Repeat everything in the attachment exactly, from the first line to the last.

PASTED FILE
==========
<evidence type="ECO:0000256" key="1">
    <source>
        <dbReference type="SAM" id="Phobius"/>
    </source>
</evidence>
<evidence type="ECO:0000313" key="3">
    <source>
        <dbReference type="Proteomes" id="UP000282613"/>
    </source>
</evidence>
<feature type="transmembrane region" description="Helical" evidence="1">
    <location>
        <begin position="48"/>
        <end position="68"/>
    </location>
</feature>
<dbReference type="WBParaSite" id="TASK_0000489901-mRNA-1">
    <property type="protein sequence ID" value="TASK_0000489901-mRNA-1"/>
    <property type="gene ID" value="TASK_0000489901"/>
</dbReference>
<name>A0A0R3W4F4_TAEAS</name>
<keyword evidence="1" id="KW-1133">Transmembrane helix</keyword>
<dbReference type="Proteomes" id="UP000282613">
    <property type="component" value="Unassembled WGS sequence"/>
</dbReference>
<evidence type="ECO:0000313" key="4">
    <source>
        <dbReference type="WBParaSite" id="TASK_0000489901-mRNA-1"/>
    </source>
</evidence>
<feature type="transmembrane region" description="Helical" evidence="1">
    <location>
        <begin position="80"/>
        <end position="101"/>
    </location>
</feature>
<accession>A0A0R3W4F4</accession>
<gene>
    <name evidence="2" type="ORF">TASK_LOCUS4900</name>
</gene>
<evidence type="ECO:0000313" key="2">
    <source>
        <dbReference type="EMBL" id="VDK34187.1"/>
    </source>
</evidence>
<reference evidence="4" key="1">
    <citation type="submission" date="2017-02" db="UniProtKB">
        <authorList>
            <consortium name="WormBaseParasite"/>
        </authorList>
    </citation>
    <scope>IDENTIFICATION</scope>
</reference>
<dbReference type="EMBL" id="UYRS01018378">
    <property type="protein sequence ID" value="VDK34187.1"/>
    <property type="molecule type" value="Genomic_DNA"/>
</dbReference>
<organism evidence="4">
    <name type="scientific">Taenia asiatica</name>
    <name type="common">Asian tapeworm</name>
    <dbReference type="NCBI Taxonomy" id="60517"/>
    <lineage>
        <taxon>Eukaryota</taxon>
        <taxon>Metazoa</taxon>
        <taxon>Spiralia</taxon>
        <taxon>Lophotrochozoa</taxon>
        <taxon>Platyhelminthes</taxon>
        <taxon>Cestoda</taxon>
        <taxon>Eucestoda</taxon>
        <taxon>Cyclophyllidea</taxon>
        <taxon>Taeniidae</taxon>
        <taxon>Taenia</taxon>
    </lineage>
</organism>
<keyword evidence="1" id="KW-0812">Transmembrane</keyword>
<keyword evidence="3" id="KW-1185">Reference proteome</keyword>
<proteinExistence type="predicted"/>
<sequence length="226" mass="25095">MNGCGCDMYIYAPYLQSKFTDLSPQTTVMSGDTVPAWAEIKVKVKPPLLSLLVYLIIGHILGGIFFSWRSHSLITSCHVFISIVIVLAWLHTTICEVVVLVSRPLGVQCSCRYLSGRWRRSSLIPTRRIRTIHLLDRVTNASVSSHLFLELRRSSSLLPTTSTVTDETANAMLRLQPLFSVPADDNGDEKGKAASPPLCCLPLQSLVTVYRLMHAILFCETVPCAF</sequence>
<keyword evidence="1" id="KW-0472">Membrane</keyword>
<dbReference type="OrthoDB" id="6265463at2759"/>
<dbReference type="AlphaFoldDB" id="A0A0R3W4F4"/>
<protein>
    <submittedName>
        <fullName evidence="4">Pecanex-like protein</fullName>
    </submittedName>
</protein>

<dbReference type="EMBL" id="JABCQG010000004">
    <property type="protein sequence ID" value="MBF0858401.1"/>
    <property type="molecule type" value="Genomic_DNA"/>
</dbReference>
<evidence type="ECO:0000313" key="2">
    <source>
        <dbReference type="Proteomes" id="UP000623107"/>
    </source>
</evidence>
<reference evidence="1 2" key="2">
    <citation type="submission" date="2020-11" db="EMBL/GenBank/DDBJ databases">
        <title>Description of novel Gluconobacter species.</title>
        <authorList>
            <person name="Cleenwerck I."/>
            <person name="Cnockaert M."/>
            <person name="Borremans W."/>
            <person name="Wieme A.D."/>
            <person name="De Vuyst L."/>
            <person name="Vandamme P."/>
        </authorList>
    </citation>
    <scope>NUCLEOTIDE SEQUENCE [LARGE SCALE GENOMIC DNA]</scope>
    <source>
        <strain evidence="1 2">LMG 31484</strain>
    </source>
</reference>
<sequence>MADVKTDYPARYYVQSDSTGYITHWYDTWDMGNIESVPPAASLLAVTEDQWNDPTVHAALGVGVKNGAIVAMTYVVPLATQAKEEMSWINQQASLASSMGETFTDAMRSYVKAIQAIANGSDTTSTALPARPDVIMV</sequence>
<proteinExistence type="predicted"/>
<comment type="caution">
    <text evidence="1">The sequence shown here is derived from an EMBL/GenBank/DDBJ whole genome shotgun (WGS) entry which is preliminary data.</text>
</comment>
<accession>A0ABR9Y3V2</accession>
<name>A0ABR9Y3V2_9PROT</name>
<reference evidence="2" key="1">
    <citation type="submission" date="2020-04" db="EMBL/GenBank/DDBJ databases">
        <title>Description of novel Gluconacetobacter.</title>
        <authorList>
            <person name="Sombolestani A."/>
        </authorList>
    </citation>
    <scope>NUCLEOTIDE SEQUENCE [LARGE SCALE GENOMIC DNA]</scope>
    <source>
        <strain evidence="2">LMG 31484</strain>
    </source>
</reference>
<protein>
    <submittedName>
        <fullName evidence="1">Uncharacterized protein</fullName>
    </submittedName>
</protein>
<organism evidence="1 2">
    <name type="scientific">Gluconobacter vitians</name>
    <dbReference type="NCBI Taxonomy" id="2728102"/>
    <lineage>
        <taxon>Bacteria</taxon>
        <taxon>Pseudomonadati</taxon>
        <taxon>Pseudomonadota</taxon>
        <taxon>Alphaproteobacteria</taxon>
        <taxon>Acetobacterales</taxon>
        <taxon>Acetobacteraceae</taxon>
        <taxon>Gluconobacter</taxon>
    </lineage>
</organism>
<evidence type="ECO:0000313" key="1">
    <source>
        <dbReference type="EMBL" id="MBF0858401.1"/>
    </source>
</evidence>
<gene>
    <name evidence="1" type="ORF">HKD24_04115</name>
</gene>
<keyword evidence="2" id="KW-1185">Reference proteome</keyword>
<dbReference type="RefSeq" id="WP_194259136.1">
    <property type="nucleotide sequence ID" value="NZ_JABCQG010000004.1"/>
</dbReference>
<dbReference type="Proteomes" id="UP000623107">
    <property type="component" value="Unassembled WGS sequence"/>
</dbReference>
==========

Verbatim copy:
<evidence type="ECO:0000256" key="1">
    <source>
        <dbReference type="SAM" id="Phobius"/>
    </source>
</evidence>
<evidence type="ECO:0000313" key="3">
    <source>
        <dbReference type="Proteomes" id="UP000282613"/>
    </source>
</evidence>
<feature type="transmembrane region" description="Helical" evidence="1">
    <location>
        <begin position="48"/>
        <end position="68"/>
    </location>
</feature>
<dbReference type="WBParaSite" id="TASK_0000489901-mRNA-1">
    <property type="protein sequence ID" value="TASK_0000489901-mRNA-1"/>
    <property type="gene ID" value="TASK_0000489901"/>
</dbReference>
<name>A0A0R3W4F4_TAEAS</name>
<keyword evidence="1" id="KW-1133">Transmembrane helix</keyword>
<dbReference type="Proteomes" id="UP000282613">
    <property type="component" value="Unassembled WGS sequence"/>
</dbReference>
<evidence type="ECO:0000313" key="4">
    <source>
        <dbReference type="WBParaSite" id="TASK_0000489901-mRNA-1"/>
    </source>
</evidence>
<feature type="transmembrane region" description="Helical" evidence="1">
    <location>
        <begin position="80"/>
        <end position="101"/>
    </location>
</feature>
<accession>A0A0R3W4F4</accession>
<gene>
    <name evidence="2" type="ORF">TASK_LOCUS4900</name>
</gene>
<evidence type="ECO:0000313" key="2">
    <source>
        <dbReference type="EMBL" id="VDK34187.1"/>
    </source>
</evidence>
<reference evidence="4" key="1">
    <citation type="submission" date="2017-02" db="UniProtKB">
        <authorList>
            <consortium name="WormBaseParasite"/>
        </authorList>
    </citation>
    <scope>IDENTIFICATION</scope>
</reference>
<dbReference type="EMBL" id="UYRS01018378">
    <property type="protein sequence ID" value="VDK34187.1"/>
    <property type="molecule type" value="Genomic_DNA"/>
</dbReference>
<organism evidence="4">
    <name type="scientific">Taenia asiatica</name>
    <name type="common">Asian tapeworm</name>
    <dbReference type="NCBI Taxonomy" id="60517"/>
    <lineage>
        <taxon>Eukaryota</taxon>
        <taxon>Metazoa</taxon>
        <taxon>Spiralia</taxon>
        <taxon>Lophotrochozoa</taxon>
        <taxon>Platyhelminthes</taxon>
        <taxon>Cestoda</taxon>
        <taxon>Eucestoda</taxon>
        <taxon>Cyclophyllidea</taxon>
        <taxon>Taeniidae</taxon>
        <taxon>Taenia</taxon>
    </lineage>
</organism>
<keyword evidence="1" id="KW-0812">Transmembrane</keyword>
<keyword evidence="3" id="KW-1185">Reference proteome</keyword>
<proteinExistence type="predicted"/>
<sequence length="226" mass="25095">MNGCGCDMYIYAPYLQSKFTDLSPQTTVMSGDTVPAWAEIKVKVKPPLLSLLVYLIIGHILGGIFFSWRSHSLITSCHVFISIVIVLAWLHTTICEVVVLVSRPLGVQCSCRYLSGRWRRSSLIPTRRIRTIHLLDRVTNASVSSHLFLELRRSSSLLPTTSTVTDETANAMLRLQPLFSVPADDNGDEKGKAASPPLCCLPLQSLVTVYRLMHAILFCETVPCAF</sequence>
<keyword evidence="1" id="KW-0472">Membrane</keyword>
<dbReference type="OrthoDB" id="6265463at2759"/>
<dbReference type="AlphaFoldDB" id="A0A0R3W4F4"/>
<protein>
    <submittedName>
        <fullName evidence="4">Pecanex-like protein</fullName>
    </submittedName>
</protein>

<dbReference type="EMBL" id="JABCQG010000004">
    <property type="protein sequence ID" value="MBF0858401.1"/>
    <property type="molecule type" value="Genomic_DNA"/>
</dbReference>
<evidence type="ECO:0000313" key="2">
    <source>
        <dbReference type="Proteomes" id="UP000623107"/>
    </source>
</evidence>
<reference evidence="1 2" key="2">
    <citation type="submission" date="2020-11" db="EMBL/GenBank/DDBJ databases">
        <title>Description of novel Gluconobacter species.</title>
        <authorList>
            <person name="Cleenwerck I."/>
            <person name="Cnockaert M."/>
            <person name="Borremans W."/>
            <person name="Wieme A.D."/>
            <person name="De Vuyst L."/>
            <person name="Vandamme P."/>
        </authorList>
    </citation>
    <scope>NUCLEOTIDE SEQUENCE [LARGE SCALE GENOMIC DNA]</scope>
    <source>
        <strain evidence="1 2">LMG 31484</strain>
    </source>
</reference>
<sequence>MADVKTDYPARYYVQSDSTGYITHWYDTWDMGNIESVPPAASLLAVTEDQWNDPTVHAALGVGVKNGAIVAMTYVVPLATQAKEEMSWINQQASLASSMGETFTDAMRSYVKAIQAIANGSDTTSTALPARPDVIMV</sequence>
<proteinExistence type="predicted"/>
<comment type="caution">
    <text evidence="1">The sequence shown here is derived from an EMBL/GenBank/DDBJ whole genome shotgun (WGS) entry which is preliminary data.</text>
</comment>
<accession>A0ABR9Y3V2</accession>
<name>A0ABR9Y3V2_9PROT</name>
<reference evidence="2" key="1">
    <citation type="submission" date="2020-04" db="EMBL/GenBank/DDBJ databases">
        <title>Description of novel Gluconacetobacter.</title>
        <authorList>
            <person name="Sombolestani A."/>
        </authorList>
    </citation>
    <scope>NUCLEOTIDE SEQUENCE [LARGE SCALE GENOMIC DNA]</scope>
    <source>
        <strain evidence="2">LMG 31484</strain>
    </source>
</reference>
<protein>
    <submittedName>
        <fullName evidence="1">Uncharacterized protein</fullName>
    </submittedName>
</protein>
<organism evidence="1 2">
    <name type="scientific">Gluconobacter vitians</name>
    <dbReference type="NCBI Taxonomy" id="2728102"/>
    <lineage>
        <taxon>Bacteria</taxon>
        <taxon>Pseudomonadati</taxon>
        <taxon>Pseudomonadota</taxon>
        <taxon>Alphaproteobacteria</taxon>
        <taxon>Acetobacterales</taxon>
        <taxon>Acetobacteraceae</taxon>
        <taxon>Gluconobacter</taxon>
    </lineage>
</organism>
<evidence type="ECO:0000313" key="1">
    <source>
        <dbReference type="EMBL" id="MBF0858401.1"/>
    </source>
</evidence>
<gene>
    <name evidence="1" type="ORF">HKD24_04115</name>
</gene>
<keyword evidence="2" id="KW-1185">Reference proteome</keyword>
<dbReference type="RefSeq" id="WP_194259136.1">
    <property type="nucleotide sequence ID" value="NZ_JABCQG010000004.1"/>
</dbReference>
<dbReference type="Proteomes" id="UP000623107">
    <property type="component" value="Unassembled WGS sequence"/>
</dbReference>